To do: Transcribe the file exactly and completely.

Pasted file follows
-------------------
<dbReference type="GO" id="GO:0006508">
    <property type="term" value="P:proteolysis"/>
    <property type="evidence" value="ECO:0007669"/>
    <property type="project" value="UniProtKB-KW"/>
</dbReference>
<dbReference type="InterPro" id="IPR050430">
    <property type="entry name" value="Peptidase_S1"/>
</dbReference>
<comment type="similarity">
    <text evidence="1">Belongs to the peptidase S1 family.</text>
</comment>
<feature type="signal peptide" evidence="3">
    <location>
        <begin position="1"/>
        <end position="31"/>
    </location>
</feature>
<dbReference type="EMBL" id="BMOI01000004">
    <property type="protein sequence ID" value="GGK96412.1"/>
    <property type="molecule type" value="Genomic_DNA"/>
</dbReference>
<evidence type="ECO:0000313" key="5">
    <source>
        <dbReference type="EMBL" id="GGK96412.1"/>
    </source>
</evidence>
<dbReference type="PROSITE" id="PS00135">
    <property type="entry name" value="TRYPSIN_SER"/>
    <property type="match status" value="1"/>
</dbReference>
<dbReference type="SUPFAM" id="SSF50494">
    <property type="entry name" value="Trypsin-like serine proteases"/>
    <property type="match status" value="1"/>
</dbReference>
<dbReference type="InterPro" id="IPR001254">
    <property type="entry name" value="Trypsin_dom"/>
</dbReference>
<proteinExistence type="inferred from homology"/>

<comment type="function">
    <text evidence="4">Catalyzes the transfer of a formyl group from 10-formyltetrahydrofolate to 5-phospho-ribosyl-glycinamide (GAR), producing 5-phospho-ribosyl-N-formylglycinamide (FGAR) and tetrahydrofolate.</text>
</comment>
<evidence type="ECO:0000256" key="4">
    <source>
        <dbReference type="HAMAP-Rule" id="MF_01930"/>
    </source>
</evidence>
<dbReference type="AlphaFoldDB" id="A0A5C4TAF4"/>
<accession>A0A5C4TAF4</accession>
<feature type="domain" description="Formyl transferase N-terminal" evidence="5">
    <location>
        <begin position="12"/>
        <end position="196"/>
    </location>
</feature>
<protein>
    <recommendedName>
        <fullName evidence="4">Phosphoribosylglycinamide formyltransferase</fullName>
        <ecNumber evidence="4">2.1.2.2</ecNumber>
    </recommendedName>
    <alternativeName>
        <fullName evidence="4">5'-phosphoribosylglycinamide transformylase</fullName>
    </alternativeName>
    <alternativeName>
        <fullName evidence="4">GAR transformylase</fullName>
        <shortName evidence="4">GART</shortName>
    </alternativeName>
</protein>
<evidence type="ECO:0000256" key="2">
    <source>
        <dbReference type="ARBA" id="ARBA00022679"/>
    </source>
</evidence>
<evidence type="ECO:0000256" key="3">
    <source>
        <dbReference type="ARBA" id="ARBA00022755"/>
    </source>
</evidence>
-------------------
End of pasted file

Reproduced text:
<dbReference type="GO" id="GO:0006508">
    <property type="term" value="P:proteolysis"/>
    <property type="evidence" value="ECO:0007669"/>
    <property type="project" value="UniProtKB-KW"/>
</dbReference>
<dbReference type="InterPro" id="IPR050430">
    <property type="entry name" value="Peptidase_S1"/>
</dbReference>
<comment type="similarity">
    <text evidence="1">Belongs to the peptidase S1 family.</text>
</comment>
<feature type="signal peptide" evidence="3">
    <location>
        <begin position="1"/>
        <end position="31"/>
    </location>
</feature>
<dbReference type="EMBL" id="BMOI01000004">
    <property type="protein sequence ID" value="GGK96412.1"/>
    <property type="molecule type" value="Genomic_DNA"/>
</dbReference>
<evidence type="ECO:0000313" key="5">
    <source>
        <dbReference type="EMBL" id="GGK96412.1"/>
    </source>
</evidence>
<dbReference type="PROSITE" id="PS00135">
    <property type="entry name" value="TRYPSIN_SER"/>
    <property type="match status" value="1"/>
</dbReference>
<dbReference type="SUPFAM" id="SSF50494">
    <property type="entry name" value="Trypsin-like serine proteases"/>
    <property type="match status" value="1"/>
</dbReference>
<dbReference type="InterPro" id="IPR001254">
    <property type="entry name" value="Trypsin_dom"/>
</dbReference>
<proteinExistence type="inferred from homology"/>

<comment type="function">
    <text evidence="4">Catalyzes the transfer of a formyl group from 10-formyltetrahydrofolate to 5-phospho-ribosyl-glycinamide (GAR), producing 5-phospho-ribosyl-N-formylglycinamide (FGAR) and tetrahydrofolate.</text>
</comment>
<evidence type="ECO:0000256" key="4">
    <source>
        <dbReference type="HAMAP-Rule" id="MF_01930"/>
    </source>
</evidence>
<dbReference type="AlphaFoldDB" id="A0A5C4TAF4"/>
<accession>A0A5C4TAF4</accession>
<feature type="domain" description="Formyl transferase N-terminal" evidence="5">
    <location>
        <begin position="12"/>
        <end position="196"/>
    </location>
</feature>
<protein>
    <recommendedName>
        <fullName evidence="4">Phosphoribosylglycinamide formyltransferase</fullName>
        <ecNumber evidence="4">2.1.2.2</ecNumber>
    </recommendedName>
    <alternativeName>
        <fullName evidence="4">5'-phosphoribosylglycinamide transformylase</fullName>
    </alternativeName>
    <alternativeName>
        <fullName evidence="4">GAR transformylase</fullName>
        <shortName evidence="4">GART</shortName>
    </alternativeName>
</protein>
<evidence type="ECO:0000256" key="2">
    <source>
        <dbReference type="ARBA" id="ARBA00022679"/>
    </source>
</evidence>
<evidence type="ECO:0000256" key="3">
    <source>
        <dbReference type="ARBA" id="ARBA00022755"/>
    </source>
</evidence>